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Extubation in the Third Trimester: Airway Edema, Leak Tests, and Tube Size Dilemmas
Abstract Number: T-29
Abstract Type: Case Report/Case Series
A 22 y/o G3P0 at 33 weeks was admitted in transfer from an outside hospital where she had presented with a rapid onset of obtundation requiring tracheal intubation for airway protection. The intubation was described as easy and atraumatic via direct laryngoscopy (DL) and a 7.5 mm ID endotracheal tube (ETT). MRI revealed bilateral thalamic infarcts due to emboli from sterile vegetations on the mitral valve in the setting of Antiphospholipid Syndrome (APS).
At 48 hours, extubation was considered but the cuff leak test (CLT) was negative. After IV methylpredisolone 20mg q4h x 4 doses and diuresis CLT remained negative. Following a further 48 hours of dexamethasone IV and more diuresis, the ICU, anesthesia, and ENT teams felt that the 7.5 ETT was the source of the negative CLT rather than airway edema due to pregnancy or any other laryngo-tracheal pathology. Extubation in the OR with ENT standby was planned. Prior to extubation, the onset of recurrent variable fetal heart rate decelerations prompted a semi-emergent cesarean delivery. After delivery of a premature neonate under GA, micro DL revealed the injuries outlined in the Figure. In light of the airway injuries and the high probability of developing sub-glottic stenosis during healing, the trachea was then reintubated without difficulty and a tracheostomy was performed with a 4.0 cuffed Shiley tube.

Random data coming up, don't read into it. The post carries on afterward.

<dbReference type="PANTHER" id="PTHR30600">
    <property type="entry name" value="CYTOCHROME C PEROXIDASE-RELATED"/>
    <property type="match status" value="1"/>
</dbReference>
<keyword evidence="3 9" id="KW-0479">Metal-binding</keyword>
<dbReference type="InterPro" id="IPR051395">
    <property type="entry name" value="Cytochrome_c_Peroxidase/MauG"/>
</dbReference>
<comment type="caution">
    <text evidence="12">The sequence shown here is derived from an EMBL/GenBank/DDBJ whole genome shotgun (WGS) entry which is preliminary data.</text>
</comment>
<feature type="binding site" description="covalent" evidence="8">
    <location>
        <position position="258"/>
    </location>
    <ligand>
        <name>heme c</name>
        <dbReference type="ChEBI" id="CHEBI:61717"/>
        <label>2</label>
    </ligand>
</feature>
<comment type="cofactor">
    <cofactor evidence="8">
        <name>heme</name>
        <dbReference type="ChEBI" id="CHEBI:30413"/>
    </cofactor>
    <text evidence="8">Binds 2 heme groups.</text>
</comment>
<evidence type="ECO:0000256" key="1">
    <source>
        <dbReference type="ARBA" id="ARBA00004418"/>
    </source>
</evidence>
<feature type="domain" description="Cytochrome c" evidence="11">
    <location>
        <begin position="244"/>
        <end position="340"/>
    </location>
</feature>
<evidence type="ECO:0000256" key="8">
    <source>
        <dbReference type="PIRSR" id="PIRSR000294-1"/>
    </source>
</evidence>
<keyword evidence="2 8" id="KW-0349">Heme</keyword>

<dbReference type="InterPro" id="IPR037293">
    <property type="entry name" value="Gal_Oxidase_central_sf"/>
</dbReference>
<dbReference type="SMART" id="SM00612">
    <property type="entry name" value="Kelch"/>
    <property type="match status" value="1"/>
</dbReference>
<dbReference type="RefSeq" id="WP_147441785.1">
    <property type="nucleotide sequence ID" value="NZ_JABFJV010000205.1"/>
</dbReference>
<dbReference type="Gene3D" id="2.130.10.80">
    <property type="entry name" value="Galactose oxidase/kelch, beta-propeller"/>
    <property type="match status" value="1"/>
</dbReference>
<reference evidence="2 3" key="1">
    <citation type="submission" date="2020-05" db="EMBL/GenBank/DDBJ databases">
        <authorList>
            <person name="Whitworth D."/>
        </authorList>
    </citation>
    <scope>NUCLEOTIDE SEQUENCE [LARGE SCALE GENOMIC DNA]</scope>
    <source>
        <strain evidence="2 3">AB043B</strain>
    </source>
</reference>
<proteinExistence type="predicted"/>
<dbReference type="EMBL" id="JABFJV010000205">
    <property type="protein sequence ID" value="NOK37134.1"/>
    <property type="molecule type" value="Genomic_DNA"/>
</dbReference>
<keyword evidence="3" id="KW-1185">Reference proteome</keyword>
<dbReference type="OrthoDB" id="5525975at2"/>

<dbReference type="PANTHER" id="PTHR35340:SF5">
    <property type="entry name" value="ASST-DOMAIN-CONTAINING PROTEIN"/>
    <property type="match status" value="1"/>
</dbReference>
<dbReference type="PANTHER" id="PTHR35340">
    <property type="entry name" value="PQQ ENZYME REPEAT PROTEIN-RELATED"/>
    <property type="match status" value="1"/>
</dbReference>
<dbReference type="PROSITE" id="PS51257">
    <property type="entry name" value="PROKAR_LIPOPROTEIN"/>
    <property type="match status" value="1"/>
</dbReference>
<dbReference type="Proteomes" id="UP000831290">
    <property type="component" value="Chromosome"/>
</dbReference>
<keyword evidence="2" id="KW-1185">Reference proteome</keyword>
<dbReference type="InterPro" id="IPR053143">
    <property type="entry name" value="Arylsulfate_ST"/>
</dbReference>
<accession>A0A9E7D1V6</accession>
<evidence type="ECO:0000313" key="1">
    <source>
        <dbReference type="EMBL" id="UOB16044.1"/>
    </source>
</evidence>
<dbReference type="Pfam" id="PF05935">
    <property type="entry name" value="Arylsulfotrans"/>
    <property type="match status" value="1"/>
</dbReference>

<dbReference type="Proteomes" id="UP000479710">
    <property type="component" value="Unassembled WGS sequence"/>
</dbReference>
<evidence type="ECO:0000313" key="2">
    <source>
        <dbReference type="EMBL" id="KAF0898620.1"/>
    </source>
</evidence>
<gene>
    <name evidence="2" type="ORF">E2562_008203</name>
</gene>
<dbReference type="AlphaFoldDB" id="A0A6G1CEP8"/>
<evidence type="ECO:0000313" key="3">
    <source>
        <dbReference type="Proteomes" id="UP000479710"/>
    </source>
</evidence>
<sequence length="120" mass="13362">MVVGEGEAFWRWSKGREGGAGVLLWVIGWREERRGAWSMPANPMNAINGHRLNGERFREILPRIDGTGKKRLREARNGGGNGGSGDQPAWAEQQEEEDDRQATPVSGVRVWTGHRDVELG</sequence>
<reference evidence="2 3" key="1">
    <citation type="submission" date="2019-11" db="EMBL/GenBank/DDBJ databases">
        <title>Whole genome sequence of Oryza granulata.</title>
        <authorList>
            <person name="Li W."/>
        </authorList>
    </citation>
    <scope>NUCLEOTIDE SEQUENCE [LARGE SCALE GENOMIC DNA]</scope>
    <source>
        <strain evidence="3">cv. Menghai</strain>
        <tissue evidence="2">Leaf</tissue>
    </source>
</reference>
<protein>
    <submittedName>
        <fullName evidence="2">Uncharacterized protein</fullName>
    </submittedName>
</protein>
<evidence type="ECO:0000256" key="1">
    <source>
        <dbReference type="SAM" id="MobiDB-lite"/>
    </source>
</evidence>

APS presents many challenges in the care of parturients, including a higher risk for pre-eclampsia and other causes of CNS dysfunction. The coordination of antithrombotic therapy and anesthesia care is a common concern, while maternal thrombosis and stroke during anticoagulation as occurred in this case is rare.
Obstetric anesthesiologists are very aware of the need for small ETTs in pregnancy, but in this case the large ETT used was chosen outside the obstetric anesthesia setting. The cautious approach toward extubation was based on the recurrently negative CLT and the effect that a difficult reintubation might have on maternal/fetal wellbeing. The CLT has been shown to have poor predictive value for decision making for reintubation. This report illustrates the injuries that can be caused by too large an ETT and suggests that a negative CLT with a large ETT in pregnancy may be an impetus, not a contraindication to extubation or ETT exchange.
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2. Respir Care. 2012;57:2026-31
3. Am Surg. 2008;74:1182-5